Wednesday, August 19, 2009

One Pot of Bolognese; Three Delicious Dinners

Last Sunday I spent the better part of the day in the kitchen cultivating a delicious bolognese sauce. Bolognese sauce is a labor of love because it does take awhile, but it is so, so worth it when you're done. I made a large batch so that my hours of cooking would pay off more than just once, and boy did they! We had bolognese over pasta for dinner on Sunday night, then I used it two other tantalizing ways during the week for a total of three hearty, filling suppers all from one pot of sauce. I'm going to tell you first how to make the bolognese, then how to use it in the other two creative ways I used it. Your taste buds will dance.

To make the bolognese:

Begin by dicing carrots, onions and celery. You will need 3 carrots, 3 ribs of celery and 1 small onion (or half of one large onion). Dice these as uniformly as possible. Some bolognese recipes call for the veggies to be pureed, but I like to see them in my sauce at the end and I love the added texture that you get by dicing them. Set them in a skillet with about a quarter of a cup of extra virgin olive oil on medium heat. Season with salt, pepper and garlic powder. I use garlic powder instead of fresh garlic so as not to burn the garlic during the lengthy cooking process. The vegetables are going to cook down for a long time, almost to the point of caramelization. They should look over done before you move on to the next step.

Once your vegetables begin to look brownish and soft, add one pound of ground beef to the skillet. Cook with the vegetables until the beef is brown, taking your time. There is no rush, and the longer you allow it to cook, the more flavorful it will be. If you want to make a vegetarian bolognese, you can replace the ground beef with three cups of small diced portabellas and two tablespoons of butter. Either way, the cooking should take about twenty minutes and you should mix the contents of the skillet around semi-frequently.

Once the beef is cooked, you're going to add 8oz. of tomato paste to the skillet and mix well to thoroughly coat all of your meat and vegetables. Again, you're going to allow the contents of the pan to cook for about 20 minutes, mixing occassionally. You want to sort of brown the tomato paste so that it is almost burned but not quite. This really, really intensifies the flavor of the paste.

After your tomato paste is starting to look brownish, you are going to add some red wine. You can really use any red wine, but a dryer wine will probably give more flavor. Red wine is like the heart and soul of a bolognese; there are many variations of bolognese, but all of them call for red wine. Red wine is where the distinctive flavor of the finished product really comes from. Now, you know I'm not a real big fan of measuring so what I typically do is add enough red wine to give me the consistency of a thick liquid once it's incorporated well. This should be at least two cups but really, just pour the wine into the pan and mix as you go, stopping whenever you think you've added enough. The wine will bubble up when it comes into contact with the hot skillet, so be careful. As you mix it in, run your spatula along the bottom of the pan to remove the scrapings from the cooking you've already done. The mixture should bubble as it cooks, again being stirred occassionally. During this stage of the cooking, you're going to be reducing the wine. You should see that the liquid becomes thicker as it cooks more. You're going to continue cooking it until it is almost the consistency of a paste again. The depth of flavor from combining the reduced red wine with the almost burned tomato paste is really out of this world.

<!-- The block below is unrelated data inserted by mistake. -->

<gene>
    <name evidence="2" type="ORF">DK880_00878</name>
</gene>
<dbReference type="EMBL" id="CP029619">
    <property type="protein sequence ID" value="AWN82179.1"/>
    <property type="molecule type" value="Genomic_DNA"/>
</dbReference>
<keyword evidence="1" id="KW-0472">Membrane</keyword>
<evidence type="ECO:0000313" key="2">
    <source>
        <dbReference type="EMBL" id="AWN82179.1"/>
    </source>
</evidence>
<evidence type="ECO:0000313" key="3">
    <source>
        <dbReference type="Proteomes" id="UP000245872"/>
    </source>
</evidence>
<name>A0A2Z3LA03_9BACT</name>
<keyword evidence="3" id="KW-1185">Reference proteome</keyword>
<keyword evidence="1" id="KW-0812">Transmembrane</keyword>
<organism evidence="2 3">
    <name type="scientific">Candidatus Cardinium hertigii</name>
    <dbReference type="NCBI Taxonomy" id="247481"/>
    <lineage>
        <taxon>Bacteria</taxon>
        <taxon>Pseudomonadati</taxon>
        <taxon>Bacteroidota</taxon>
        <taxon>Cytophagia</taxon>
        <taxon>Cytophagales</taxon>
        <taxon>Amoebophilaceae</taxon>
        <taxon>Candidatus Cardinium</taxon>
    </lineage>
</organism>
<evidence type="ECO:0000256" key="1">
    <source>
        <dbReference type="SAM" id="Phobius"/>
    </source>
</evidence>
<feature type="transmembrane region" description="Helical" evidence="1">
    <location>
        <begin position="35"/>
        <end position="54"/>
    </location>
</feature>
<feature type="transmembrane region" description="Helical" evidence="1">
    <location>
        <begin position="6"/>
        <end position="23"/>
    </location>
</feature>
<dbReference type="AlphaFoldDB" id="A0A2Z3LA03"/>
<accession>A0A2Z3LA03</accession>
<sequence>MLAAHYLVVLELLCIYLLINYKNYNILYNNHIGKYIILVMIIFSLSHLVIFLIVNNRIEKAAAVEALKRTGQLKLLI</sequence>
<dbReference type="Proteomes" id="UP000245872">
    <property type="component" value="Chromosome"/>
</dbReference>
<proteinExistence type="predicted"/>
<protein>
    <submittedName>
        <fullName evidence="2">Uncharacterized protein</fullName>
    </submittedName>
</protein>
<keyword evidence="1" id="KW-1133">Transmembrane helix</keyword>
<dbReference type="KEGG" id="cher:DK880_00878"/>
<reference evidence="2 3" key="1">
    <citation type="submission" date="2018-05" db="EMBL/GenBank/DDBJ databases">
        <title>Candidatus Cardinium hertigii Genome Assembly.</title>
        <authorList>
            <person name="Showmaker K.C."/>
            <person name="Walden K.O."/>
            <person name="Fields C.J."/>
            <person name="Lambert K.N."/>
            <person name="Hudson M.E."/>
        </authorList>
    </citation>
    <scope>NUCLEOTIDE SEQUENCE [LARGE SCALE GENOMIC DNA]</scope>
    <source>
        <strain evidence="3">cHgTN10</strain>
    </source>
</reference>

After the wine has reduced, transfer the entire contents of the pan into a stock pot. Add another cup of red wine, and three cups of water. At this time, you will need to season with salt and pepper again, and you will also want to add in some thyme. Mix well and continue cooking at medium heat until the sauce is bubbling. Allow the sauce to boil for about ten minutes, stirring occassionally. After ten minutes, reduce the heat to low. You're going to simmer the sauce for about three hours, adding more water one cup at a time as you deem necessary. The sauce will reduce slowly as it cooks, which is why you'll need to add more water here and there. This slow cooking process really brings out the flavors of all of your ingredients. After about three hours, your sauce is finished! On the night that I cooked the bolognese, I just served it over some pasta with a crusty piece of italian bread.

Now stay tuned for the amazingly delicious ways I used this sauce for the rest of the week. We're going to bring a new meaning to the word "leftovers" people!

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